Mecklenburg County commissioners on Tuesday approved a process to establish no-wake zones on the Mecklenburg side of Mountain Island Lake after its governing commission disbands in late June.
The process became necessary because Gaston County withdrew from the Mountain Island Lake Marine Commission earlier this year, effectively dissolving it. The group, comprised of seven members from Mecklenburg, Gaston and Lincoln counties, helped protect and preserve the region’s largest drinking water supply.
A 2010 lake management plan that ultimately was tabled planted seeds of discontent in Gaston. The plan had called for limiting boat sizes and charging fees for lake usage.
Now the state’s Wildlife Resource Commission will decide future no-wake zones on the lake, Rusty Rozzelle, Mecklenburg’s water quality program manager, told commissioners Tuesday.
The no-wake process approved by Mecklenburg commissioners would require a county application from residents that would be studied by staffers with the county’s Land Use & Environmental Services Agency. Commissioners would have to approve recommendations for new zones. But ultimately, the Wildlife Resource Commission would decide if the area warranted a new zone, Rozzelle said.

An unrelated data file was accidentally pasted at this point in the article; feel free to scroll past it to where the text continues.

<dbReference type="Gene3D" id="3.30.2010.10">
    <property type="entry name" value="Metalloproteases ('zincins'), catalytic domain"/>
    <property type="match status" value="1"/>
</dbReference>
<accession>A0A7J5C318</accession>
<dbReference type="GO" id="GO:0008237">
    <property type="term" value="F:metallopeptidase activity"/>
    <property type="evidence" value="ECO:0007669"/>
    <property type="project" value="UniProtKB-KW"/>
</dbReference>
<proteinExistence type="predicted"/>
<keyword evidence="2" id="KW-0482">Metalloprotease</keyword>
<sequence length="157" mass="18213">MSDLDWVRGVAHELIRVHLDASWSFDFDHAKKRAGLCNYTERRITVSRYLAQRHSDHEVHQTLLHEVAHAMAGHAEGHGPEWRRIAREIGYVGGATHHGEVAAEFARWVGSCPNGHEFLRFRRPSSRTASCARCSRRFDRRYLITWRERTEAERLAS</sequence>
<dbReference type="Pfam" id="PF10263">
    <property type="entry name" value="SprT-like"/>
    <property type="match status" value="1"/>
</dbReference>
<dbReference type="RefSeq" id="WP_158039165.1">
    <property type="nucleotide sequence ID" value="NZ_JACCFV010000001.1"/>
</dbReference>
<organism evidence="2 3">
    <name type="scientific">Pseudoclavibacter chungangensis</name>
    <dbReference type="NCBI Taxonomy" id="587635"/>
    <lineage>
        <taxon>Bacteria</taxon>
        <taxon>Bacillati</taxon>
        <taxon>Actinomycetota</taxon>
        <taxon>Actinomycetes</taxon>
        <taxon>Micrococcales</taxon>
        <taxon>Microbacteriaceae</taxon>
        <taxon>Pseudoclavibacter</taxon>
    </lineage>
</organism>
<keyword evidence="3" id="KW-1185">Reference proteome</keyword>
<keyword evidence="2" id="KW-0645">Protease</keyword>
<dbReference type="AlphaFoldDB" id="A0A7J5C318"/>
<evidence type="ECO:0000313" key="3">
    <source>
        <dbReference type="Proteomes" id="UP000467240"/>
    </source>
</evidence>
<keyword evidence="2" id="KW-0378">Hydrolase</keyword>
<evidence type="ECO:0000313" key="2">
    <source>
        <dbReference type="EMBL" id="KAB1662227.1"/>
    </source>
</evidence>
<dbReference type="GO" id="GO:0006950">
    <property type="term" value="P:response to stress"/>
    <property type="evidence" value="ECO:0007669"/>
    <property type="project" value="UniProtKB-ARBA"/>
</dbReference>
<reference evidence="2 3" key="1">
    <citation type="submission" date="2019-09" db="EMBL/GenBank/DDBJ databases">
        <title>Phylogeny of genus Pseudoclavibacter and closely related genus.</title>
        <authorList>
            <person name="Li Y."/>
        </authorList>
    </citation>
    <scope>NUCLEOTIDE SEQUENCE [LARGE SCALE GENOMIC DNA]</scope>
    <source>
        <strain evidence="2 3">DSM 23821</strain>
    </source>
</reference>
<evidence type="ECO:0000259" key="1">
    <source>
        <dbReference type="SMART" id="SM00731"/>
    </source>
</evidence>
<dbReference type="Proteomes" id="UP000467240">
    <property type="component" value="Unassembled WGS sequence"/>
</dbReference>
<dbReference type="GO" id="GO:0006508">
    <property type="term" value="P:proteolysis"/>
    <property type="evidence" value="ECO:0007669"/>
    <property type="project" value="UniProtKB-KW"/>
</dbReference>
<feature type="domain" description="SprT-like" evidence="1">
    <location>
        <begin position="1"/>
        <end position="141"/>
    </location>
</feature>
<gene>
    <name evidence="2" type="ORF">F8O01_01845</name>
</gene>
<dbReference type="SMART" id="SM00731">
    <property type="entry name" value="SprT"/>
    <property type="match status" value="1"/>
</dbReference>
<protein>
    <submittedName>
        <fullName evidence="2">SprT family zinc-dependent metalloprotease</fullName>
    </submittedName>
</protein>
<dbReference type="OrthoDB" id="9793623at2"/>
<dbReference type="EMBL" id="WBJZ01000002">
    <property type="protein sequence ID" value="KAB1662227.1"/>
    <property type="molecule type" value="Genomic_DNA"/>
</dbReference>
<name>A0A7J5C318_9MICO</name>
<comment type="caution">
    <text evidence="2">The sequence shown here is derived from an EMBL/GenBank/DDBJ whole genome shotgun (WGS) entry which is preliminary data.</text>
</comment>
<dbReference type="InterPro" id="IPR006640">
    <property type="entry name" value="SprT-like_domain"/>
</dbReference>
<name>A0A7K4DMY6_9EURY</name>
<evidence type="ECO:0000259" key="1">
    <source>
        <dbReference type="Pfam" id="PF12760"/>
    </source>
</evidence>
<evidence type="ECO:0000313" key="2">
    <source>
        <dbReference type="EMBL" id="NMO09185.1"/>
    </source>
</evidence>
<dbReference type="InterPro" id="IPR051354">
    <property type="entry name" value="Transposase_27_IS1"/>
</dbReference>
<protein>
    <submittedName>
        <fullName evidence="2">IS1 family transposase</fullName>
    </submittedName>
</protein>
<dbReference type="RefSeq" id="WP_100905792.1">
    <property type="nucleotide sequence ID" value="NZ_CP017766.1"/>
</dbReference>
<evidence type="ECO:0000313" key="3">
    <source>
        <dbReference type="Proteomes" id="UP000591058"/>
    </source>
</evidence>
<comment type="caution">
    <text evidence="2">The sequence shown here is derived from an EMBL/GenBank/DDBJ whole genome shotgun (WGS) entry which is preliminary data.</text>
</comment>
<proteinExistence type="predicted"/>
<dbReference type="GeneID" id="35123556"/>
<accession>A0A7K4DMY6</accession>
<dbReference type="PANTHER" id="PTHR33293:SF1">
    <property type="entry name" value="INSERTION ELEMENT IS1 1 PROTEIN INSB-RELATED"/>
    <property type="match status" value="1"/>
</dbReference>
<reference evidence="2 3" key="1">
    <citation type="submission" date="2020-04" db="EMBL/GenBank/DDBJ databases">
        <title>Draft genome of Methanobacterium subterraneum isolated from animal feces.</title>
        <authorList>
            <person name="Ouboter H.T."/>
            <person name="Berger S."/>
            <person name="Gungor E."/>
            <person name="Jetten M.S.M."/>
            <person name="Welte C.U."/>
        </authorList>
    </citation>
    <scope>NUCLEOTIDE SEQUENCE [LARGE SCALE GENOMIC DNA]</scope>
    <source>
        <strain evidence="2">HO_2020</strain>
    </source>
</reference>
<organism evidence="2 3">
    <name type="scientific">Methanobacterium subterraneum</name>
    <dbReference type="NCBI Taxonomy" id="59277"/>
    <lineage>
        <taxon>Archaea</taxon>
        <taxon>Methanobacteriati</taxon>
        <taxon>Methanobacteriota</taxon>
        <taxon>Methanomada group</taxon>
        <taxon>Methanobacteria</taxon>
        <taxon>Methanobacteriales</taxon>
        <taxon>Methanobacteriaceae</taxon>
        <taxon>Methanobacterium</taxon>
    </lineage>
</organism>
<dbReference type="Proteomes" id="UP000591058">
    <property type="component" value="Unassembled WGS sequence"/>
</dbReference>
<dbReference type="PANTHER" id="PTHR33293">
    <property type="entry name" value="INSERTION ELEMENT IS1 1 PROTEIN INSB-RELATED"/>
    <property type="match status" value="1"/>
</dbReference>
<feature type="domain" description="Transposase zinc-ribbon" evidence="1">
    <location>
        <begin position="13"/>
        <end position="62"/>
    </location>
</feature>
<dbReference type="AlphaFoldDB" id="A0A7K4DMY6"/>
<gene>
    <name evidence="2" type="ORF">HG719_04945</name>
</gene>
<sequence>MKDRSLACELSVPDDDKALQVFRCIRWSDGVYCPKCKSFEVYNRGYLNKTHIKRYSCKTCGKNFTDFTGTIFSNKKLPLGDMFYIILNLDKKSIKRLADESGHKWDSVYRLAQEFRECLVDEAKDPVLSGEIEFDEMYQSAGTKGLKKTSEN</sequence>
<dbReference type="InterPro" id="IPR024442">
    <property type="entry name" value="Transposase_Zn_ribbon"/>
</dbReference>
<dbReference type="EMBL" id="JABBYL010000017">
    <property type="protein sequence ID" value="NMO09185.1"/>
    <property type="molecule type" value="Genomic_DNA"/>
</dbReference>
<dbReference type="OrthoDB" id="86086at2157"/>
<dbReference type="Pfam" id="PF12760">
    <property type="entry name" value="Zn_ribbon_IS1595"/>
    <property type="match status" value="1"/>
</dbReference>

It would be Mecklenburg’s responsibility to install buoys at new no-wake zones.
With the disappearance of the Mountain Island Lake Marine Commission, five no-wake zones will go with it – most in Gaston County, Rozzelle said. The state has approved seven zones and is deciding on four others.
Rozzelle said state wildlife officials have told him they see no need for more zones after scouring Mountain Island Lake’s shoreline.
The Charlotte Observer welcomes your comments on news of the day. The more voices engaged in conversation, the better for us all, but do keep it civil. Please refrain from profanity, obscenity, spam, name-calling or attacking others for their views.
Have a news tip? You can send it to a local news editor; email firstname.lastname@example.org to send us your tip - or - consider joining the Public Insight Network and become a source for The Charlotte Observer.Read moreRead less